“And I was hugely impressed by him,” remembers Young. “I thought at the end of it, boy, he’s such a good advocate.”
The following year, France joined Young as a High Court judge, and the pair became close friends, popping into each other’s rooms before court each morning.
“And we’d spend 15 to 20 minutes talking about the world and what had happened.”
They talked about politics, sport, and religion – France a devout Catholic, Young an equally committed atheist.
“And he always had a perspective, and he always had an interesting idea, and he was always interested in what was going on – and I really valued that.”
In court, France’s intellect was evident as he coped with extremely complex issues, interpreting abstruse evidence and arcane legal principles for juries of laypeople, Young says.
“He was just damn bright.”
But compassionate, too, with those appearing before him as defendants or witnesses.
“He was so conscious these were people suffering real issues, and it was traumatic for them, it was difficult, they were under stress, and he was conscious it was his job to make what was the equivalent of going to the dentist as easy as possible – or at least as humane as possible.”
However, France could sometimes be blunt to the point of being brutal, Young says, eschewing euphemism and tiptoeing legal nicety.
An example was when he recently castigated police for their interviewing of a suspect that resulted in a false confession in the 2016 murder of Lois Tolley, saying police manipulated, exploited, and spoke “nonsense” to the suspect.
In throwing out the evidence, France said police breaches of rules were repeated and serious, and the confession was “improperly obtained by an unfair process”.
“These judgments required courage,” says Young. “And he never shied away from that.
“If it was wrong, he would say it.”
But France never lost sight of the fact those in front of him were people with real lives and problems.
“You could see that in his sentencing judgments, that he understood that life isn’t quite as simple as black and white, often, and people come before the courts with horrendous backgrounds that you almost feel that for any of us, we would have struggled.”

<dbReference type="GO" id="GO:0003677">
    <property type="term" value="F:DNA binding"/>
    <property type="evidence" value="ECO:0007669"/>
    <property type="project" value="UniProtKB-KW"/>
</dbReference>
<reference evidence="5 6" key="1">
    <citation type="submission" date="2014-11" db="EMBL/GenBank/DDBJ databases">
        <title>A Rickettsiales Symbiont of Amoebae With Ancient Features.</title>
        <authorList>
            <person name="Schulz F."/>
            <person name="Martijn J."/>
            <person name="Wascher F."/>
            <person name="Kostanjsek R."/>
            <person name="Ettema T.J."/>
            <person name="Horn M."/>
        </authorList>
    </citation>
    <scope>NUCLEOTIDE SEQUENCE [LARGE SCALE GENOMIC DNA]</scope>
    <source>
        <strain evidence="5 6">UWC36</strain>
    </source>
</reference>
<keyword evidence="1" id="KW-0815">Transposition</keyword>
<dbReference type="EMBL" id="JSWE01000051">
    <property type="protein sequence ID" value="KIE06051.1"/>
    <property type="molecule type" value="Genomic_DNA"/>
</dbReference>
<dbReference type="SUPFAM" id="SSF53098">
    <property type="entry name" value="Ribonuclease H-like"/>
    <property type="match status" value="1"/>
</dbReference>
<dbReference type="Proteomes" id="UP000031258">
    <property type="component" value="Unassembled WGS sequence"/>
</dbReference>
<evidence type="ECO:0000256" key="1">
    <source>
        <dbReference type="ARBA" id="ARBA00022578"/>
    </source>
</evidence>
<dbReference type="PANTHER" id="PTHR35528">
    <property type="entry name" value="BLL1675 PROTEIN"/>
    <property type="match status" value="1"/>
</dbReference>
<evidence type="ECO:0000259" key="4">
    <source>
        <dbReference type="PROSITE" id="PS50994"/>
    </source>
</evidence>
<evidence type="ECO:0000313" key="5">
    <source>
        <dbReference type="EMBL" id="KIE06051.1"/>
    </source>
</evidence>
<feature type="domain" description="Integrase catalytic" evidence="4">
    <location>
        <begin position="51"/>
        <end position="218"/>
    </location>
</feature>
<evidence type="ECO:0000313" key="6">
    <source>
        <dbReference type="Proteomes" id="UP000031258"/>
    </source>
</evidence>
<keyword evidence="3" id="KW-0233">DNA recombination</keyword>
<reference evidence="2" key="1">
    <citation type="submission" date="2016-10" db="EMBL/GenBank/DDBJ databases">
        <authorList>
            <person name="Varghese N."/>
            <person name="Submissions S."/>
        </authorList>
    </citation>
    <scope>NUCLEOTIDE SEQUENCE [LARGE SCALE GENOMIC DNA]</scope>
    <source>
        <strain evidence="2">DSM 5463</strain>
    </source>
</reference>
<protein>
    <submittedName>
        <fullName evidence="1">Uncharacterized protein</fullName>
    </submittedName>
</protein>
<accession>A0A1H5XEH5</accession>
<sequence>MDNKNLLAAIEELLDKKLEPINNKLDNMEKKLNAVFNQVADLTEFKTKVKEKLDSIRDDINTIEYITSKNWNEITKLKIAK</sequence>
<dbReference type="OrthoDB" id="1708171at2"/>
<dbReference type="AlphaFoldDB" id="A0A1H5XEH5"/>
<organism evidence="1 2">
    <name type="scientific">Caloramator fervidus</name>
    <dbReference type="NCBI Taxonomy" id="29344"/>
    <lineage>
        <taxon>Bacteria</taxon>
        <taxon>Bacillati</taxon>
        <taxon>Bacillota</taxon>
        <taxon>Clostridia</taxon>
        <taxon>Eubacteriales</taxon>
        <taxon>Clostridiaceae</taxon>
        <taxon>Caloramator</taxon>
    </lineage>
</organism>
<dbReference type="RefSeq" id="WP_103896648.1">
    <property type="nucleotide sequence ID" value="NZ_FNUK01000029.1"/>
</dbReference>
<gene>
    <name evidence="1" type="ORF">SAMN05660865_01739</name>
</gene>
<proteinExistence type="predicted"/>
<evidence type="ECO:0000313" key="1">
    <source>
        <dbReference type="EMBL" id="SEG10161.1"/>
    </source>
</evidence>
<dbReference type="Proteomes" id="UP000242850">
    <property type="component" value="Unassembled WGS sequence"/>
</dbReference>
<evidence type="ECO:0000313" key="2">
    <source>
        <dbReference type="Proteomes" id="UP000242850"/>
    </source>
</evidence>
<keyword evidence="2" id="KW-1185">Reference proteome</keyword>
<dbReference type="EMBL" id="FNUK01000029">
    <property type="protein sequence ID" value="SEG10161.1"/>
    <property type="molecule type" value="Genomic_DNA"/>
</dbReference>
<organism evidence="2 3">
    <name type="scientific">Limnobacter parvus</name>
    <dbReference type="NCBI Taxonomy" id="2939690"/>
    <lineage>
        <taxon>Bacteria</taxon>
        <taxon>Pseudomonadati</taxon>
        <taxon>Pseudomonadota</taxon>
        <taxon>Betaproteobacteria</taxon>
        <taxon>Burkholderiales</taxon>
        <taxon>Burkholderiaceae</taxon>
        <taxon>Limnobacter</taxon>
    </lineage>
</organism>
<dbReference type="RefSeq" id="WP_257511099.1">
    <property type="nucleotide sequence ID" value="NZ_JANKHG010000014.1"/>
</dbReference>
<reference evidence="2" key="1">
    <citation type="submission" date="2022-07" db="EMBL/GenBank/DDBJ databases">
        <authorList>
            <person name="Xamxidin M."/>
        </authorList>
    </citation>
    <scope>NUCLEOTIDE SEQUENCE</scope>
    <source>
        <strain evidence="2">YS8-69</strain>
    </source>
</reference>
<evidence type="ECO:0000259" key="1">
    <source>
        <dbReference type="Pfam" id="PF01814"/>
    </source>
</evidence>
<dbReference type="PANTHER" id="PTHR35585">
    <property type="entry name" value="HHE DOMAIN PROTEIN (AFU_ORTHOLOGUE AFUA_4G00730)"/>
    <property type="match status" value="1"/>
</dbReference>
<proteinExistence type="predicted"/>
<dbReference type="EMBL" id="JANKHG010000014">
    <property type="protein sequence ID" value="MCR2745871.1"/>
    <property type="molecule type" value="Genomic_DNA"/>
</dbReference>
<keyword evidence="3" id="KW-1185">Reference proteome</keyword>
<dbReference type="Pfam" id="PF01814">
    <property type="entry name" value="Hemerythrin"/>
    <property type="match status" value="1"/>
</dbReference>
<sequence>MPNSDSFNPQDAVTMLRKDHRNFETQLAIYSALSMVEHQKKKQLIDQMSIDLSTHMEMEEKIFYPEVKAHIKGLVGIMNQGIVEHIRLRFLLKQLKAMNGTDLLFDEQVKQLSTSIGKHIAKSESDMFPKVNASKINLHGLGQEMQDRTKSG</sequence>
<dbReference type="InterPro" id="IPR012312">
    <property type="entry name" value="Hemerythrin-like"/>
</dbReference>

If anyone knows what it was like to receive France’s careful consideration and wisdom, it’s Hautahi Kingi.
In July 2006, 18-year-old Kingi, who had been a stellar student at Wanganui Collegiate, but was now in his first-year at university, beat up a pupil in the school grounds, over a former girlfriend.
The attack was unprovoked, the victim’s injuries mercifully minor, a cut lip and bloodied nose.
Kingi pleaded guilty to assault with intent to injure, and was ordered to carry out several things before being sentenced: completing 250 hours community service; apologising to his victim in restorative justice; and paying him reparation.
Despite doing this, and the revelation of numerous personal factors that contributed to Kingi’s behaviour, a judge sentenced Kingi to five months in jail, and a friend to four months.
However, when their case was appealed, France quashed the jail sentence and discharged them without conviction, pointing to their potential and the significant contribution they could make.
“The offenders have served an appropriate punishment; no-one suggests there is any chance this type of conduct will happen again. A conviction will significantly impact upon their future prospects, and if that happens, no-one will be the better for it,” he wrote.
“The benefits to society lie in allowing these accused a second chance… It is to be hoped they repay society for the opportunity it is thereby giving them.”
Kingi went on to gain a masters and PhD in economics from America’s Cornell University.
As well as an outstanding academic record, he has worked at the International Monetary Fund, Facebook, and is now a data analyst with Google in New York.